A 68-year-old woman with an 11-day history of sudden abdominal pain and severe watery diarrhea was transferred to our hospital due to an exacerbation of renal function despite hydration. After treatment for dehydration and acidemia was provided in our intensive care unit, patient's renal function improved. Contrast-enhanced abdominal computed tomography was finally performed, revealing a hypervascular pancreatic mass with multiple hepatic masses. This imaging finding along with her clinical symptoms indicated watery diarrhea hypokalemia achlorhydria (WDHA) syndrome caused by a pancreatic VIPoma. Somatostatin analog was administered immediately leading to the improvement of her diarrhea and her general condition. As a result, endoscopic ultrasonography-guided fine-needle aspiration could be performed. Consequently, she was diagnosed with a pancreatic neuroendocrine tumor. She then underwent surgical resection of the pancreatic tumor and liver metastasis. As revealed in the immunohistochemical analysis of the excised tumor tissue, VIP was highly expressed, resulting in the final diagnosis of pancreatic VIPoma. Therefore, the immediate use of a somatostatin analog is crucial for improving the patient's general condition and achieving a definitive diagnosis pathologically when a patient is suspected of having a pancreatic VIPoma.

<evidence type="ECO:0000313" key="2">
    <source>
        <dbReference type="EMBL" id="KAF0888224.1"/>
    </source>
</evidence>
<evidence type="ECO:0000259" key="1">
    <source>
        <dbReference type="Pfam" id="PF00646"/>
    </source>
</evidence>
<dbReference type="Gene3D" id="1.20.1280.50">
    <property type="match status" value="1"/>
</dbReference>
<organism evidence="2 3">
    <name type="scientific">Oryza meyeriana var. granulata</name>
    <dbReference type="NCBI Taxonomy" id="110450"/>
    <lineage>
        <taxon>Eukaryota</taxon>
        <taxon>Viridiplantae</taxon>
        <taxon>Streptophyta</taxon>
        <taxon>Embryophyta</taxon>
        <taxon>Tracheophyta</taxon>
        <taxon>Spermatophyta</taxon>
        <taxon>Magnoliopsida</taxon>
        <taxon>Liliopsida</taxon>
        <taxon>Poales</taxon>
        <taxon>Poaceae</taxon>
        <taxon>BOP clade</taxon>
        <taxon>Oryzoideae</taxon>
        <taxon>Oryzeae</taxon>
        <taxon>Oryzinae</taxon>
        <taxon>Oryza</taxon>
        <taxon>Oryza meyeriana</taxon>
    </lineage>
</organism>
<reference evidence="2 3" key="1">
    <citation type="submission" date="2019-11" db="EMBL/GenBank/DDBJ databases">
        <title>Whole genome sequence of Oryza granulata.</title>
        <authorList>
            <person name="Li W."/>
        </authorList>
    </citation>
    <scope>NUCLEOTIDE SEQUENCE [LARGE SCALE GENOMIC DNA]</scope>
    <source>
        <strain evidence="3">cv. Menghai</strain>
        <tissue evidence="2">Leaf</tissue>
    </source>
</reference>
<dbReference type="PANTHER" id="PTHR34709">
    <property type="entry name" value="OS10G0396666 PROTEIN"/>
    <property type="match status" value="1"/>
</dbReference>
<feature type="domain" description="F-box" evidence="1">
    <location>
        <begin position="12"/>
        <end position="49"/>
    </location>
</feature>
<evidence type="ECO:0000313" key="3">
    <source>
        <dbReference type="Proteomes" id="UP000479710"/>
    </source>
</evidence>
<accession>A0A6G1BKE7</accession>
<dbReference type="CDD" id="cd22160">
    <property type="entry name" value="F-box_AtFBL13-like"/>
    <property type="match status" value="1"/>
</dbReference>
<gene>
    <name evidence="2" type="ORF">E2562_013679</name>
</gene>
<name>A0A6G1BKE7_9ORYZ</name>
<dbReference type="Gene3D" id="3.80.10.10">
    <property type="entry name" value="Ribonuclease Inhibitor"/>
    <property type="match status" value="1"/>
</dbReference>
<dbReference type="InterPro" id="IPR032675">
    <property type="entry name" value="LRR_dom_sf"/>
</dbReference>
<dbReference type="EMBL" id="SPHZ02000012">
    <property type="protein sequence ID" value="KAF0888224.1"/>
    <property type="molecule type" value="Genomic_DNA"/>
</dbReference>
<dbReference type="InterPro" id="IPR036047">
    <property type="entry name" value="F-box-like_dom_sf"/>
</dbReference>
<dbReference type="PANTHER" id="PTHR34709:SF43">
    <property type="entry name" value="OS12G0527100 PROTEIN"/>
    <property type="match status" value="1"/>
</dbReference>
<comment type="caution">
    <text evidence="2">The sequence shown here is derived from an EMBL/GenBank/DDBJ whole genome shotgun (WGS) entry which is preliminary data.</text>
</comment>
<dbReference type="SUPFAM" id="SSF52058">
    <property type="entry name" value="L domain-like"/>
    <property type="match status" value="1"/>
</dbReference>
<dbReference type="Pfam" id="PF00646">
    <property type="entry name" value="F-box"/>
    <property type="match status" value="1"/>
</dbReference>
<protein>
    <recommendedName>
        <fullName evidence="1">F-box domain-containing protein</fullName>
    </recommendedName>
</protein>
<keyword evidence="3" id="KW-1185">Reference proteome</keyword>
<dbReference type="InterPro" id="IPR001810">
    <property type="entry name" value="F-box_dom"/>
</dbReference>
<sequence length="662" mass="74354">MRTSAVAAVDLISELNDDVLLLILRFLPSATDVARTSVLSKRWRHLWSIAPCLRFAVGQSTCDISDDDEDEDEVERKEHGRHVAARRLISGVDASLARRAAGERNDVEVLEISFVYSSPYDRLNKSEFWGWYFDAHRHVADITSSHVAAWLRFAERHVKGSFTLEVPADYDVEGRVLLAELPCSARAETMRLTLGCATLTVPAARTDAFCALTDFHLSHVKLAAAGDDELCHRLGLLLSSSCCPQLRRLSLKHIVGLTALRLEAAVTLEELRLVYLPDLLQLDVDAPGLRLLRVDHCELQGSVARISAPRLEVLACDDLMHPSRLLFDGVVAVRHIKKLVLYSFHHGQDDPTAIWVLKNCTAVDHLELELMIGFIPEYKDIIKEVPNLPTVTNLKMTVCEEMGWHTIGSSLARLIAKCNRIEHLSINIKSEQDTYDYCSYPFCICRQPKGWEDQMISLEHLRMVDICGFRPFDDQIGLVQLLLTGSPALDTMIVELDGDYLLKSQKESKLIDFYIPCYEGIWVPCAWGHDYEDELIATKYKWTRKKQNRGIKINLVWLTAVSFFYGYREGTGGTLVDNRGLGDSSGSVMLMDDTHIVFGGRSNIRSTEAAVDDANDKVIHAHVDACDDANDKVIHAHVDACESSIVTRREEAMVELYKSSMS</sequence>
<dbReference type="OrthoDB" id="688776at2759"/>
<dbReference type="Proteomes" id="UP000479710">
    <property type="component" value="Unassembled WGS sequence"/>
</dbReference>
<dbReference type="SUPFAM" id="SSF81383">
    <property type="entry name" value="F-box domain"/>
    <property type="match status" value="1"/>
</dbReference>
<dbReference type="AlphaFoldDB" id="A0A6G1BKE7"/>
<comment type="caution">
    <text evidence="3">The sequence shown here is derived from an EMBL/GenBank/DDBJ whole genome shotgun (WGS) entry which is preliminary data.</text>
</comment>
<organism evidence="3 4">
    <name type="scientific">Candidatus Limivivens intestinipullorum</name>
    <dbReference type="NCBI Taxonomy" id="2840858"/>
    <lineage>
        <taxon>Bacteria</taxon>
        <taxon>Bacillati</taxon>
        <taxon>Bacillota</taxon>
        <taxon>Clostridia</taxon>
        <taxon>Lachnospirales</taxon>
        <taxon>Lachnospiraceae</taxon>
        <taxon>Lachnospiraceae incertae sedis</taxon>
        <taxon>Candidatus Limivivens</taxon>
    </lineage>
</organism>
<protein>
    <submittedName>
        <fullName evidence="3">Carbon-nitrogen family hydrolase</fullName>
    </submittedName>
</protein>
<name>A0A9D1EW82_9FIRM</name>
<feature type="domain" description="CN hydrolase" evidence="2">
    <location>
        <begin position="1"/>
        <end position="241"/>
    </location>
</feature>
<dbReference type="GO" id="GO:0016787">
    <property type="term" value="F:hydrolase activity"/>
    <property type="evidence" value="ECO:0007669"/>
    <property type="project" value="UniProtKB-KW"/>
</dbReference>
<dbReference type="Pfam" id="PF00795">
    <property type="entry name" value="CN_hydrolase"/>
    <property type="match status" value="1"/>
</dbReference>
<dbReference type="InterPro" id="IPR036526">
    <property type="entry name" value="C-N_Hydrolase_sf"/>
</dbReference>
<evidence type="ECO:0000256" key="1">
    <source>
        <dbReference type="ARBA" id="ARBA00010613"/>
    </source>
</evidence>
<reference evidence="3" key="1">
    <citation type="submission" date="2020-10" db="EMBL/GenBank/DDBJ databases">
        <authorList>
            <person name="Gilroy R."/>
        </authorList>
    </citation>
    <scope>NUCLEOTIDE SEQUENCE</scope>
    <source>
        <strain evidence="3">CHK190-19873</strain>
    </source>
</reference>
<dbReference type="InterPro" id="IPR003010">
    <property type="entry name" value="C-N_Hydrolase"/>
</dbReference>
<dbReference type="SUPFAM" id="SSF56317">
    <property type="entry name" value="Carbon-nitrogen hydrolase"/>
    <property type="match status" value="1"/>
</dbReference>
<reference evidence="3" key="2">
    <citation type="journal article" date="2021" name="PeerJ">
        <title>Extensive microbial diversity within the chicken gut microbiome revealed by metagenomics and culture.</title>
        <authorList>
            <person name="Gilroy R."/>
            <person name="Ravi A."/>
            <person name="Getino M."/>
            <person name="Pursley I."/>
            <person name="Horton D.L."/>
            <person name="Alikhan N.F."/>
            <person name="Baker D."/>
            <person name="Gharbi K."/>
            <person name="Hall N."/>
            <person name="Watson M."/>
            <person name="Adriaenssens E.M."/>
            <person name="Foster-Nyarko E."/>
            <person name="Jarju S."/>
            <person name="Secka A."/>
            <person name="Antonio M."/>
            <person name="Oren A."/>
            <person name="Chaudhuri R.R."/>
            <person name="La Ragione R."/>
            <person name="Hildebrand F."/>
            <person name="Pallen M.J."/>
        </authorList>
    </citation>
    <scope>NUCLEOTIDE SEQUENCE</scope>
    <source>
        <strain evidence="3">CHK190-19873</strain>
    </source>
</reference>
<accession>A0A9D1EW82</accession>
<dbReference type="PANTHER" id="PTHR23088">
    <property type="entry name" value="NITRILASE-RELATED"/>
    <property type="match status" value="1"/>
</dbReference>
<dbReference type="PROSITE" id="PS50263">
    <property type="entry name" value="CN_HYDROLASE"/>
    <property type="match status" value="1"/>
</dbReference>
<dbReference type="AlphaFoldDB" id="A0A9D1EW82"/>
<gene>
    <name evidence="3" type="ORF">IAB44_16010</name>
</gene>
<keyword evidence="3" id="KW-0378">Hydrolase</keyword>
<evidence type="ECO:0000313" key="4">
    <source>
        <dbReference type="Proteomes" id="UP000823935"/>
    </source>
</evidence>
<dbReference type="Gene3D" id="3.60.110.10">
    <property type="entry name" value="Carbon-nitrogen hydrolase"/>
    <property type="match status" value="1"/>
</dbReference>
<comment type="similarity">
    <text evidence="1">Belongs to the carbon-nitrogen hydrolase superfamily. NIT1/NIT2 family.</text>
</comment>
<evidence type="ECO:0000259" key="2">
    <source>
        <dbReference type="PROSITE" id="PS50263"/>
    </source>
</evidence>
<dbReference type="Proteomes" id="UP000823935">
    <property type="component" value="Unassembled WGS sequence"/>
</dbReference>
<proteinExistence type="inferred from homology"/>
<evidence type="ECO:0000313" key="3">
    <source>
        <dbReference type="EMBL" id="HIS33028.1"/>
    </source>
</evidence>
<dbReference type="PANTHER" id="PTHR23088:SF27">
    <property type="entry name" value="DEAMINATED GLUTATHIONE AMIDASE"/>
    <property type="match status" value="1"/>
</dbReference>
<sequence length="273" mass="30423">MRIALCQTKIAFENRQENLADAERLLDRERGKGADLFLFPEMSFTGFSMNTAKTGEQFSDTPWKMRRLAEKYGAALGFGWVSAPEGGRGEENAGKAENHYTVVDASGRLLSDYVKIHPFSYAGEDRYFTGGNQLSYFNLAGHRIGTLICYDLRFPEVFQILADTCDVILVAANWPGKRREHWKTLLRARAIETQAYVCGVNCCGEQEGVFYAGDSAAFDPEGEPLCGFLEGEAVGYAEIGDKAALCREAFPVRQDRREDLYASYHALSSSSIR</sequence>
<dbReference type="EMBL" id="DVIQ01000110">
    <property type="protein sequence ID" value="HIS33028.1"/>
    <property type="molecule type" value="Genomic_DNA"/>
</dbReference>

A 79-year-old male patient had a huge choledocholithiasis that was difficult to remove and underwent endoscopic retrograde biliary drainage. He complained of hematemesis upon admission to our hospital. Endoscopic retrograde cholangiography showed bleeding from the papilla of Vater and revealed an upper filling defect with a large stone in the common bile duct. Furthermore, computed tomography detected an aneurysm close to the stone. Considering the occurrence of a ruptured pancreaticoduodenal artery aneurysm, we diagnosed this condition as hemobilia. Through angiography, we also detected a saccular aneurysm in the posterior superior pancreaticoduodenal artery (PSPDA);subsequently, selective transcatheter arterial embolization (TAE) was performed. However, bleeding persisted after TAE;therefore, we performed second-time embolization for other PSPDA branches. Consequently, hemostasis was achieved. To date, bleeding has not reoccurred. The pancreaticoduodenal artery constitutes a complex arcade;hence, cases of extremely difficult hemostasis by embolization have been reported. Herein, we have presented a life-saving case of choledocholithiasis treated with TAE for biliary bleeding from a PSPDA aneurysm rupture.